Golf: Every Dog Has His Day


Matt Every finished off a 2 under par 70 to claim his first PGA tour win at the Arnold Palmer Bay Hill Invitational yesterday. The 30 year old started the day four shots behind current Masters champion Adam Scott who was playing just behind him with another major winner Keegan Bradley.

The day belonged to Every obviously but the real news story is Scott’s collapse at the end of a week that he had looked infallible. Scott opened his scoring on Thursday with a course record equalling 62 and by the time play finished on Friday evening, the Australian had managed to open up a seven shot lead over the field, the eventual winner Matt Every was a full nine shots behind the leader at the half way point. Going into the final round, Scott had a three shot lead over his playing partner Keegan Bradley and a four shot lead over Every. Scott although a major champion after winning last year’s Masters at Augusta has shown a major chink in his armour.

This is not the first time that this has happened. The 2012 British Open saw the Australian crumble under the strain of pressure only felt by the elite of the golfing world. He handed first prize to South African Ernie Els on this occasion. More recently, Scott also let a lead slip away in the Australian Open, losing out to Rory McIlroy on the final hole. On top of the normal pressure of winning yesterday, Scott also had to deal with the consequences that the win would bring. If he had managed to seal the deal, he would have taken over the world’s top spot in golf, passing out Tiger Woods for world number one. It wasn’t to be though and he slumped to a scrappy 76, ironically the much talked about long putter and the advantages that it holds under pressure was the club that ultimately led to his downfall.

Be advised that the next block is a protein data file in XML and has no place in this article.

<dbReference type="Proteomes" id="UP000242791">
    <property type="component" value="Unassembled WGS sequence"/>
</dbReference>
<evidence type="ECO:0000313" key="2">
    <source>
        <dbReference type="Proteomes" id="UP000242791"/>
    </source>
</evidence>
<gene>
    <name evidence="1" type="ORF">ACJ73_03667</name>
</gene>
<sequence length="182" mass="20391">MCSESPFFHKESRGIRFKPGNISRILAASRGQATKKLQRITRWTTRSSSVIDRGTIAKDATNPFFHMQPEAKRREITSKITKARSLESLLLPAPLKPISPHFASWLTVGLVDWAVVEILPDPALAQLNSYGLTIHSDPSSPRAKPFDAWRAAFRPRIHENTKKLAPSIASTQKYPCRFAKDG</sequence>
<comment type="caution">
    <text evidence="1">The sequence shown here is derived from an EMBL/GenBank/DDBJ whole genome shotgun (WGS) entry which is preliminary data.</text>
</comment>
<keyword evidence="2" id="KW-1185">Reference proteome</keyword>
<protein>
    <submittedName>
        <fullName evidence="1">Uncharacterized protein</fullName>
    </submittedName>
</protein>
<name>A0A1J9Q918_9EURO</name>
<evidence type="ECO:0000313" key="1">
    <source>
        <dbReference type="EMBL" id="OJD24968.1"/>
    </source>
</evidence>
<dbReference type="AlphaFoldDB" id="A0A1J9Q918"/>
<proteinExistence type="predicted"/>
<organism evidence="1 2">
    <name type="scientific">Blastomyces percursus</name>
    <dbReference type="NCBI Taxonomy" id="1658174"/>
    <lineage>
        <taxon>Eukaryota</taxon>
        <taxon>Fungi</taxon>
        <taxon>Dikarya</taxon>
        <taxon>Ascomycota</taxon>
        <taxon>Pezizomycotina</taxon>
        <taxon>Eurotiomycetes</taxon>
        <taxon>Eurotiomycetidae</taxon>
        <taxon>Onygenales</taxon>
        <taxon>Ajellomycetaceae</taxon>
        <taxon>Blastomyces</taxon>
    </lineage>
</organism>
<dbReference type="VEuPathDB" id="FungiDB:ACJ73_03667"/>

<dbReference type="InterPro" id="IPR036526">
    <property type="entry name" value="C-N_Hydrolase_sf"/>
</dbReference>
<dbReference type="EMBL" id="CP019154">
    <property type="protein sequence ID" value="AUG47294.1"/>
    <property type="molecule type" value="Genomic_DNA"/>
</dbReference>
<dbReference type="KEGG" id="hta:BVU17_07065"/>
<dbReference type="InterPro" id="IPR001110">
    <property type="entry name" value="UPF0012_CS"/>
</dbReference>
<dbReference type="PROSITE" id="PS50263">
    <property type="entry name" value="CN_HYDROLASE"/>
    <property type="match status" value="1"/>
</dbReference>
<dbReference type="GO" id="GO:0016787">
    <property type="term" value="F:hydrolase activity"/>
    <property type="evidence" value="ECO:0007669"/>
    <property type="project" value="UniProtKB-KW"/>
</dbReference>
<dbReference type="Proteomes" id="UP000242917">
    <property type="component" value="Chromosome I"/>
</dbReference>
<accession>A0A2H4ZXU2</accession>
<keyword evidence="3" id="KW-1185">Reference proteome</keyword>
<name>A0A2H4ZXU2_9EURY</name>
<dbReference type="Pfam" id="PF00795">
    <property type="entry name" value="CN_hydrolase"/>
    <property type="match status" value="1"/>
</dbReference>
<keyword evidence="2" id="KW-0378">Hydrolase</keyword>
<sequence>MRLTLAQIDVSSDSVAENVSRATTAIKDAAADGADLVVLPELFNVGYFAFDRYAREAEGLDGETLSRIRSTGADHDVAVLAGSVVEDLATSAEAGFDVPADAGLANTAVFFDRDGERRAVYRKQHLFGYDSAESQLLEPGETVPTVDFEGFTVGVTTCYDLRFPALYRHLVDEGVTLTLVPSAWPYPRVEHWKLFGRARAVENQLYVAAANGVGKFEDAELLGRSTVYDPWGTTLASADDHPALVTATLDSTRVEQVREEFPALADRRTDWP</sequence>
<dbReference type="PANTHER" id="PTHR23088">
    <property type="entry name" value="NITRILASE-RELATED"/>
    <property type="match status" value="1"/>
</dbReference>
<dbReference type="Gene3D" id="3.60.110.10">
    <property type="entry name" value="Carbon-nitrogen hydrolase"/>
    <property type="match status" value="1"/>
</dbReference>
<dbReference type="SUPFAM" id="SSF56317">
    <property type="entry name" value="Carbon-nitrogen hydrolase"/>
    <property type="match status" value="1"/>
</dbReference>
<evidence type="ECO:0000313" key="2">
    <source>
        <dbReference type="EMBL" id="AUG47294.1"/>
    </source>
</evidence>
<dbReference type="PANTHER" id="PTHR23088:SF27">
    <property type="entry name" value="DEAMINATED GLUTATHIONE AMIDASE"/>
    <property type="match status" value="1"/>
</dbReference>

Every played steady for the day but he too looked shaky as the realisation of his first tour win caught up with him playing the last three holes. In golf there’s always a turning point, a point in the round where the winner can look back and say, that’s what won me this tournament. Bay Hill provided more than one talking point on who eventually claimed the title. For Every, the ninth hole was where it all could have gone so wrong but didn’t. His tee shot flirted dangerously with the out of bounds line, rolling beside a car path and underneath a few jumping spectators before finally coming to rest in bounds and a pitching wedge from the green. Winners take the most from their opportunities and Every left his approach to within ten feet before holing the putt. What could have been disaster turned into fortune and with Scott derailing behind him, Every now looked like the potential champion. The 16th, the easiest hole on the course would also prove to add to the list of what ifs for Scott to delve through in the coming days. Every just ahead of Scott, drove his tee shot into the woods. His chip out caught a tree and stayed in the rough leading to his caddie having to convince the 30 year old to lay up, which he eventually, reluctantly did. His approach was long and he could only manage a two putt bogey.